Russian Agriculture Growth: Can Russia feed the world?
The Russian economy is now growing again. The Economy Ministry expects GDP growth in excess of 2% this year as Russia pulls out of a three-year recession.
Agriculture bucks recession trend. Agriculture was the only major sector showing growth in the recession of 2014-17, with output growing 3.5% in 2015 and 4.8% in 2016, according to official figures. Growth in the sector of 4.5% is expected in 2017.
Key government policies – a perfect storm. Localization, counter-sanctions, ruble free-float, food security, subsidies and an “added-value in Russia” approach are all helping food production to hit record levels in several sectors.
All according to plan. A strategic agricultural development plan was adopted in 2012 and is having a noticeable effect, with many targets reached ahead of schedule. Food self-sufficiency is a key element of national security.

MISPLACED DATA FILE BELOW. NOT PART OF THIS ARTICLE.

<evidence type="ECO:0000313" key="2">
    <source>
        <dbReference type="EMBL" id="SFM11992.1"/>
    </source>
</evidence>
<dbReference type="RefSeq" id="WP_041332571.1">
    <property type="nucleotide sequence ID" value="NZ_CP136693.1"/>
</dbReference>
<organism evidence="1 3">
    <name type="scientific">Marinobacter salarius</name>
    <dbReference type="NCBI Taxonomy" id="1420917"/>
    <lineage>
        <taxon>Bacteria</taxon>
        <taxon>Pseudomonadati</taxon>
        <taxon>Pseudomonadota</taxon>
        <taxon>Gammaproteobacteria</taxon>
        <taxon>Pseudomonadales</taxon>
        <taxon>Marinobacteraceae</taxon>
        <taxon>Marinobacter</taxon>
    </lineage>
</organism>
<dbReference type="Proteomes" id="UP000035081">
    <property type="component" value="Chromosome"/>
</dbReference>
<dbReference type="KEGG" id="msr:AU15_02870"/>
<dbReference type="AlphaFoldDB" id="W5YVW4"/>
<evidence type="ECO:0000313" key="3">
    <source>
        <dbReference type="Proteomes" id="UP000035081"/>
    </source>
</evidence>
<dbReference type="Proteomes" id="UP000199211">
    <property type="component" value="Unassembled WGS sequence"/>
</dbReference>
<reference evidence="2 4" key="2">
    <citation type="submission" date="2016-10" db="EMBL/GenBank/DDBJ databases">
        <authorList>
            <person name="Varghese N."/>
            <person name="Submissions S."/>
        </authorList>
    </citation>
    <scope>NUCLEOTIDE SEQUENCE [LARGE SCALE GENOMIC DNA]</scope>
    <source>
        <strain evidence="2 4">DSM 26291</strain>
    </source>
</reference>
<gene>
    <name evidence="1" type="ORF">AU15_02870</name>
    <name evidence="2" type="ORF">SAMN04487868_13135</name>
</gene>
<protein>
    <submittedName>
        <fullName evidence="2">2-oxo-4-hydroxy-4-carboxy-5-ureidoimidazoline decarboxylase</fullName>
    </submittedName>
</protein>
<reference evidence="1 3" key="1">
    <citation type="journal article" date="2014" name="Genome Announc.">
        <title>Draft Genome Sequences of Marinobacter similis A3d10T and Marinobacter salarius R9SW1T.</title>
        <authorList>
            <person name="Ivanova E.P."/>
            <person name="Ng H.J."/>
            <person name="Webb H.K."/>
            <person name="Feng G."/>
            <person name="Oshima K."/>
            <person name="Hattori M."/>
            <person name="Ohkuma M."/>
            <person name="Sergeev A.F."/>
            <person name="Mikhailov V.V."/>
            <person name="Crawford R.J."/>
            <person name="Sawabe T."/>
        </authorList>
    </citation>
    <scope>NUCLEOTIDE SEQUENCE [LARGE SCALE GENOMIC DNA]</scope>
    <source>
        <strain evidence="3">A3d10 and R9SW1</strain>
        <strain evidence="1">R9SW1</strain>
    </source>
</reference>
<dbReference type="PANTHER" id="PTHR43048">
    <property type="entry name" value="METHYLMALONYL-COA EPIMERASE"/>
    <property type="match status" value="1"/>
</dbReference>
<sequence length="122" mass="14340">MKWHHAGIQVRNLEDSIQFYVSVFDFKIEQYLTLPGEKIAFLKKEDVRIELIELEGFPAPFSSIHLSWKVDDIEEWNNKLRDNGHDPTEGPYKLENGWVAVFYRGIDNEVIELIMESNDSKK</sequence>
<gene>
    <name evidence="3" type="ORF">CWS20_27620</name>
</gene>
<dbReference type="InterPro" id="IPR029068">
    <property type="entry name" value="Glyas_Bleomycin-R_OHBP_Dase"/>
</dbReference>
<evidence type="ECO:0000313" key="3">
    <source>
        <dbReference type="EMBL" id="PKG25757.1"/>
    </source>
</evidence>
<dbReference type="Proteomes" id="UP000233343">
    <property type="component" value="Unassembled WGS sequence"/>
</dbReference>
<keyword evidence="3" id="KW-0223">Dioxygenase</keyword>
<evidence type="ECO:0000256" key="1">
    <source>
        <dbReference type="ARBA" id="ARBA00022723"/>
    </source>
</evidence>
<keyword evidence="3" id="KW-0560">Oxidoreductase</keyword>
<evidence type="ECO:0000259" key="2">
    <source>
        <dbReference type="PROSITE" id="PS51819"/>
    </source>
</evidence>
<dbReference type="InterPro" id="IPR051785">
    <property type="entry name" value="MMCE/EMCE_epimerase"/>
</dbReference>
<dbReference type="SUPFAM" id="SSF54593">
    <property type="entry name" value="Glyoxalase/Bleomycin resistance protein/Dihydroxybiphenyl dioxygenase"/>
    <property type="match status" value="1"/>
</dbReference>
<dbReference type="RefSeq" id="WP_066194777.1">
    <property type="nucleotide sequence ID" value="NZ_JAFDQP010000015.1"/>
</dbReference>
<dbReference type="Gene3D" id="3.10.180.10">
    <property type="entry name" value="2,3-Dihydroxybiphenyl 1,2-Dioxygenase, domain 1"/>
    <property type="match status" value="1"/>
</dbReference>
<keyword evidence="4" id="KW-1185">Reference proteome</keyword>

Record production in many sectors. Grain production hit a new record in 2017, with harvest figures now revised upwards to nearly 130 million tonnes. Some sectors, such as poultry, now suffer from over-production.
And this helps inflation. Food items form over 40% of the CPI basket in Russia. Greater production and competition is sharply reducing food price inflation, which impacts the CPI.
Food imports slump …Russia was one of the world’s biggest food importers – over US$40 billion annually, which was over 30% of total consumption. But, in 2016, with a weaker ruble and counter-sanctions, food imports fell to around US$25 billion.
Agricultural exports were up 17% YoY in the first six months of 2017.
From guns to butter. Russia now earns more money from the export of food products than from military equipment. Latest estimates suggest US$20 billion of food exports in 2017.
Investment opportunities widening. Considerable areas of food production have been modernized in recent years, using Western equipment. Competition in some food sectors is now reducing profits and well-equipped producers can be bought more cheaply.
Politics no barrier to investment. The Russian government makes a sharp distinction between politics and economics and has repeatedly stressed that foreign investment is welcome in Russia.